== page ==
Left out in the cold

Nurses have been risking their health on the frontline against COVID-19 at testing clinics like this one at Narrandera last week. Photo: Kim Woods.

Protest action by local nurses and midwives outside Narrandera Hospital yesterday demanded the scrapping of the public sector wage freeze planned by the NSW Government.

The NSW Nurses and Midwives’ Association Narrandera branch president Denise Zak is appalled at the government’s proposed plan.

“Nurses always work so hard, but even more so in the current time of COVID 19,” Mrs Zak said. “We can’t believe that our government expects us to be risking our lives every day and to do more for less.

“We are seeking support to help us to continue to care for our community by putting pressure on our Cootamundra MP Steph Cooke and Treasurer Dominic Perrottet, to stop the wage freeze.”

Ms Cooke said she was listening to what constituents were saying and expects the issue to be raised in the NSW Parliament.

“I recognise many in the community have faced hardship during COVID-19, particularly those who have suffered financial loss,” she said. “No one has been untouched by this pandemic. I respect the hard work of all our nurses, midwives and other public sector workers at all times and am truly thankful for their efforts.”

The NSW Government plans to change a regulation to freeze the pay of public sector workers for 12 months when their awards and agreements expire.

Nurses, cleaners, police and firefighters are among the 9757 public servants in the Riverina facing wage cuts.

NSW Labor Leader Jodi McKay said the NSW Government had thanked the heroes who risked their lives and served NSW during the COVID-19 crisis with a pay cut.

“This is a kick in the guts for people like health workers and teachers, bus and train drivers, cleaners, security guards and many more,” he said. “Our public servants have been heroes during the pandemic. They deserve a medal, not a pay cut.”

Denise Zak agreed, saying the nurses state-wide are feeling hurt.

Mrs Zak said the 2.5 per cent pay increase was aligned with the Consumer Price Index.

“We work hard as nurses every day of the week but at the moment during this pandemic it has been very full on for us even in the regional areas with new protocols and practices we have had to embrace in a short time,” she said. “The police, ambulance and teachers are all in the same boat at the moment – all NSW nurses feel unsupported.

“We are valued members of the community and we support our community.

“Some of us say we are born nurses, we don’t just take it up as a job and have this underlying commitment, love and passion for caring and helping people.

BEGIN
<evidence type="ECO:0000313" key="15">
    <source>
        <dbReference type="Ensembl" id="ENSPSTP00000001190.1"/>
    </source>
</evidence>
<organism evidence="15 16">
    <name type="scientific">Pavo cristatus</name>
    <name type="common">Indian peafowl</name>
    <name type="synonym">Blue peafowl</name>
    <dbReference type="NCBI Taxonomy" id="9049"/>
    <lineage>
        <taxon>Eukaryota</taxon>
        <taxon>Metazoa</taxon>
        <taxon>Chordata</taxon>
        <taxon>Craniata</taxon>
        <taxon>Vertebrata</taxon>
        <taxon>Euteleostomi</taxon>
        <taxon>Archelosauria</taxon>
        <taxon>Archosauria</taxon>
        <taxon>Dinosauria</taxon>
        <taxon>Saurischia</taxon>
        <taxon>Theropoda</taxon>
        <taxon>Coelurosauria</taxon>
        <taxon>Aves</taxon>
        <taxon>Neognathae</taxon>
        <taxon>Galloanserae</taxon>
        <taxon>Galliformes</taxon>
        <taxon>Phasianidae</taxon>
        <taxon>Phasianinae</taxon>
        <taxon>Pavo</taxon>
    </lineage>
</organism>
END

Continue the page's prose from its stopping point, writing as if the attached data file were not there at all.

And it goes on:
“At the minute it feels like nobody cares about or wants to help us.”

The public servants in the Riverina comprise:

  • 2946 Health workers
  • 380 NSW Police Force
  • 1660 Teachers
  • 282 Transport workers
  • 2306 General public servants
  • 9757 Total number of public servants
  • 9.2% of total workers

Labor Shadow Minister for Industrial Relations Adam Searle said at a time when communities were struggling, taking wages from the pockets of 9757 workers in the Riverina was wrong.

“The best way we can stimulate the economy in the Riverina is by supporting people to spend their wages in local businesses, at supermarkets and other shops. That’s how we keep regional economies afloat during this crisis,” he said.

Member for Murray Helen Dalton said her party remained staunchly opposed to a pay freeze for frontline nurses, teachers and police following a zoom meeting with NSW Treasurer Dominic Perrottet last week.

“Basically, this pay freeze is about robbing regional workers to pay for Sydney vanity projects,” Mrs Dalton said.

“So why not scrap the re-build of ANZ Stadium in Sydney, rather than cutting the real pay of frontline workers in Narrandera?

“The best way to stimulate the regional economy is to put money in the pockets of our frontline workers.

“I’ve spoken to nurses and teachers in Griffith, Leeton, Deniliquin, Wentworth and Moama who are devastated by this proposal. These frontline workers have got us through the worst pandemic in a generation.”

Nurses Union Griffith branch secretary Kristy Wilson was disappointed at the lack of respect being shown to frontline workers.

“We are supporting our communities through this pandemic and now ask the community to support us,” she said. “Nurses have been redeployed to new areas and rapidly reskilled to provide quality care to our patients, and this is how the government repays us.

“We have seen this week the appalling way that the state’s teachers are being treated. Frontline workers cannot accept this, we must all stand together and tell the Berejiklian Government this is not ok”.

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